Skip to main content
Photo of a Law Library


Decided: February 6, 2014

The Fourth Circuit Court of Appeals affirmed the defendant’s conviction for various charges related to credit and debit card fraud. The Fourth Circuit rejected the defendant’s arguments that the district court: should have dismissed the government’s case based on the Speedy Trial Act; erred in allowing certain business records into evidence; and miscalculated the loss at sentencing.

On January 31, 2012, pursuant to a search warrant based on a credit card fraud investigation, federal agents searched the residence of Defendant Mohammed Keita (“Defendant”). There, they seized laptop computers containing stolen credit card information, credit and debit cards bearing Defendant’s name but re-encoded with stolen credit card information, numerous credit card receipts, and a device for re-encoding credit cards.

Defendant first argued that the district court erred in denying his motion to dismiss the indictment based on asserted violations of his rights under the Speedy Trial Act. The Speedy Trial Act provides that “any information or indictment charging an individual with the commission of an offense shall be filed within thirty days from the date on which such individual was arrested or served with a summons in connection with such charges.” An indictment filed in violation of the thirty-day time limit must be dismissed. However certain delays shall be excluded when calculating the thirty-time period, such as those resulting from plea negotiations or from a continuance. Here, Defendant was arrested on January 31, 2012 and, therefore, the government was required to file an indictment by March 1, 2012. However, the parties twice jointly requested additional time and the district court accordingly granted two continuances: The first secured a continuance until March 15, 2012, and the second secured a continuance until April 5, 2012. Applying the exclusions, the speedy trial clock began on February 1 (the day after Defendant’s arrest) and stopped on February 10 (when the first continuance was granted). It resumed on April 6 (when the second continuance lapsed) and stopped again on April 9 (when the indictment was filed). Thus, a total of twelve non-excluded days elapsed, well within the Speedy Trial Act’s thirty-day limit.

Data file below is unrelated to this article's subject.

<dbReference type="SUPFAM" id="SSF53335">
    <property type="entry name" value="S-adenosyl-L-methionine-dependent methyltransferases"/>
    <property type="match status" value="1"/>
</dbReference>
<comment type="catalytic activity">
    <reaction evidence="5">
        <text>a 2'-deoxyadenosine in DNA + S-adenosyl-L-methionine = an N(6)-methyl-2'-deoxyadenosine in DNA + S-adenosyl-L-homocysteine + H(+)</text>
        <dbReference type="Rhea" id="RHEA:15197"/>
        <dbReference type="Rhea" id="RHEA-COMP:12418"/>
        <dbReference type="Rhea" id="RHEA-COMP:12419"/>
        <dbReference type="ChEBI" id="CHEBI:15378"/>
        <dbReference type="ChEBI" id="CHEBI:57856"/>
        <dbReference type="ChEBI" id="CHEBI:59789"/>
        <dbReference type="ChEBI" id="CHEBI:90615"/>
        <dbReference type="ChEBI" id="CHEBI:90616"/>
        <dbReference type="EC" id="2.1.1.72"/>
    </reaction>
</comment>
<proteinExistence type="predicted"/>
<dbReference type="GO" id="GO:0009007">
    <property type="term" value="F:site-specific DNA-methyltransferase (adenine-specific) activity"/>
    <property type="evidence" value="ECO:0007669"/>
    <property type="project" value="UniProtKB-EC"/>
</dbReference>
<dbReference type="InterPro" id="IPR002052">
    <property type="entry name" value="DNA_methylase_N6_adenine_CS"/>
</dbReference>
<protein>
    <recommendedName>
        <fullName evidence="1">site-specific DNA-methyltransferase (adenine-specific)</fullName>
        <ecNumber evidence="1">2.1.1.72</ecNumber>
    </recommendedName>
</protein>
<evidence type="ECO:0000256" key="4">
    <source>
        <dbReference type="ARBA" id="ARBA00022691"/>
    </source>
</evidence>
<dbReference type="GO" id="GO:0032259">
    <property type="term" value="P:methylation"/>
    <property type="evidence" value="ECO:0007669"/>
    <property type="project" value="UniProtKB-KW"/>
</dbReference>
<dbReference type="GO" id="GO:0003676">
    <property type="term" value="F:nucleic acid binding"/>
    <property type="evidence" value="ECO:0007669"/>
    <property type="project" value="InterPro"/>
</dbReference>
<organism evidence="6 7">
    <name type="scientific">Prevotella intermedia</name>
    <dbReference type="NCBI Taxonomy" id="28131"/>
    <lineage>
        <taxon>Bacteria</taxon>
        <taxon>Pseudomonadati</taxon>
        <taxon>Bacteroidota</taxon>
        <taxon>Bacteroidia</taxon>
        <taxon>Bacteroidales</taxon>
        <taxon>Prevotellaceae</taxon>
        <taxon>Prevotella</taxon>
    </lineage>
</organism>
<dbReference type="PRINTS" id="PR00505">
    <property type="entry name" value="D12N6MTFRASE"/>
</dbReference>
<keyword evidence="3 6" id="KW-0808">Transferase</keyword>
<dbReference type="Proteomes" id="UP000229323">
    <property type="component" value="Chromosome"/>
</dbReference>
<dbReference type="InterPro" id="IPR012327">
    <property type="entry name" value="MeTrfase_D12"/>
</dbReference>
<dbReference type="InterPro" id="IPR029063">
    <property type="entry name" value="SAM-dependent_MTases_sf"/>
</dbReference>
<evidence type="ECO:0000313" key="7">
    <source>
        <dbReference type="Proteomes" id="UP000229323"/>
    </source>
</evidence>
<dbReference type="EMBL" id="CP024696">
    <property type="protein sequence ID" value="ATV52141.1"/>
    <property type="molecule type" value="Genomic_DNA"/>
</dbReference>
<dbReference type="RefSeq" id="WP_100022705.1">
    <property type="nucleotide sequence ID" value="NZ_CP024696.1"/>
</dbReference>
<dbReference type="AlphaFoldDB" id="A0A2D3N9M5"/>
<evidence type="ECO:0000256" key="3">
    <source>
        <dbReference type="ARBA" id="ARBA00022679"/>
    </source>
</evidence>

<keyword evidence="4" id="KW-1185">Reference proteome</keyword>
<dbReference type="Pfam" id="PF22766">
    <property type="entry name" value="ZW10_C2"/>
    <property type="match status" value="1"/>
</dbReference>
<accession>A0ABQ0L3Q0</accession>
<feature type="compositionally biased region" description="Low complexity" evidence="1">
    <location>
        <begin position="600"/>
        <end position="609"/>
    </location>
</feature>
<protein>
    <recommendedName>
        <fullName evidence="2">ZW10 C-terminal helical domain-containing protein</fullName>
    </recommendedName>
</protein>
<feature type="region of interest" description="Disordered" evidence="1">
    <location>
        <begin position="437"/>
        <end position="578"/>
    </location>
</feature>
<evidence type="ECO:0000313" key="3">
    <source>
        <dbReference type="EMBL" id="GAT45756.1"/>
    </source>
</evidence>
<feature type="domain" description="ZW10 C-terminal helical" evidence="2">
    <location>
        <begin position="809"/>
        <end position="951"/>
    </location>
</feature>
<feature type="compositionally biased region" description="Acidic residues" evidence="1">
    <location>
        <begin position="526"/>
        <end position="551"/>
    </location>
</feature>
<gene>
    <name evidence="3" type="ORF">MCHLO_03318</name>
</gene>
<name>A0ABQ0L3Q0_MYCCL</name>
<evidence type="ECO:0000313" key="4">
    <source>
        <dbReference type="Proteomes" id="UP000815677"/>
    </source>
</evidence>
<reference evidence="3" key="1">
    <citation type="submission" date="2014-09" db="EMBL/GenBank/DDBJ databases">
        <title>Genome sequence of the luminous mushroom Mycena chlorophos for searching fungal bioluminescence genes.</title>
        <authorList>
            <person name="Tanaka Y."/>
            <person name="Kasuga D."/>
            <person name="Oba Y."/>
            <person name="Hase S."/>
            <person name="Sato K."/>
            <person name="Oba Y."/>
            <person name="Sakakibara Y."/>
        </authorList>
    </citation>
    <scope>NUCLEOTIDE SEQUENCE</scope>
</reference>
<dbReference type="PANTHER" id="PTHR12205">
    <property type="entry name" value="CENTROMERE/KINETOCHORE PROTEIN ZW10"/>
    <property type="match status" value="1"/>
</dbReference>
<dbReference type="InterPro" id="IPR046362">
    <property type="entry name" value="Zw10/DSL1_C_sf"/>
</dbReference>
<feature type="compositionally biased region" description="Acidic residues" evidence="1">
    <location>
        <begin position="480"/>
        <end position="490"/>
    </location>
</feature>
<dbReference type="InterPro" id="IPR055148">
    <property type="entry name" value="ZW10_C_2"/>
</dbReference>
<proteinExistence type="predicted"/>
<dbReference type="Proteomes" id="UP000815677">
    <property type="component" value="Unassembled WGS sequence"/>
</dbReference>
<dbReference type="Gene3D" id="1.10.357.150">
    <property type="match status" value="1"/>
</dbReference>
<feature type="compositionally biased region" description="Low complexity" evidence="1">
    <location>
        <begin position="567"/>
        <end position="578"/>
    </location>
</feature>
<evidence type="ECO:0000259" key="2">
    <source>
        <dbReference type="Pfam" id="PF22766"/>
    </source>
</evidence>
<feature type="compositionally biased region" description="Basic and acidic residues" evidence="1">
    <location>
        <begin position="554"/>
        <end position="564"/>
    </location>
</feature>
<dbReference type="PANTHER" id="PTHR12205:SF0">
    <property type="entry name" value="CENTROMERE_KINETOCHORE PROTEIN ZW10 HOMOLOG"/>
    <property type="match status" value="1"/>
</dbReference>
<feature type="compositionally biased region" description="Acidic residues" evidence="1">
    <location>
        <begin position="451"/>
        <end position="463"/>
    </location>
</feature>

Defendant next argued that the introduction of business records relating to cardholders who did not testify at trial violated his Sixth Amendment right to confrontation and that those records were irrelevant. In accordance with the Confrontation Clause, testimonial statements of witnesses absent from trial are admitted only where the declarant is unavailable, and only where the defendant has had a prior opportunity to cross-examine. But, business and public records are generally admissible absent confrontation because they are not testimonial. Business records are generally not testimonial if they are created for the administration of an entity’s affairs rather than for proving some fact at trial. Here, American Express maintains certain records called common point of purchase reports, which are internal documents identifying customer accounts that have been compromised. American Express creates the reports daily as part of its regular business practices and sends them throughout the global security team throughout the country. Many of the business reports do not mention individual cardholders, let alone contain statements made by cardholders. Therefore, the Fourth Circuit concluded that the reports were not were not testimonial. Defendant further objected to the business records as irrelevant, because they were not probative of the aggravated identity theft charges, and unfairly prejudicial, because they identified cardholders other than those named in the indictment. To prove the three counts of access device fraud, the government had to show that Defendant “knowingly and with intent to defraud” used an “unauthorized access device” to “obtain anything of value aggregating $1,000 or more” for each of the three one-year periods charged in the indictment. Thus, the Fourth Circuit concluded that even if the business records were not probative of the identity theft charges, they were probative of the access device fraud charges.  The Fourth Circuit further concluded that the evidence was not unduly prejudicial under Rule 403, which excludes evidence only if any unfair prejudice substantially outweighs its probative value. Based on the substantial evidence presented by the government, which included videotapes and photographs of Defendant using the cloned credit cards, as well as highly incriminating evidence seized from Defendant’s laptop computers, the Fourth Circuit concluded that introduction of the business records posed no disproportionate risk of inflaming the passions of the jury to “irrational behavior.”

Finally, the Defendant asserted that the district court erred in calculating the amount of loss at sentencing. Each loss attributed to Defendant was supported by videotape evidence. According to those calculations, the actual loss caused by Defendant’s conduct was $117,313, and the amount of intended loss, where Defendant swiped a card but it did not go through, was $19,525.30. Therefore, the district court added the two numbers together and found that the government established $136,838.30 as the amount of loss. Therefore, the Fourth Circuit concluded that factual findings regarding the amount of loss were supported by a preponderance of the evidence. The court need only make a reasonable estimate of the loss, and it could include evidence of unauthorized transactions to which no cardholder testified.

Full Opinion

– Sarah Bishop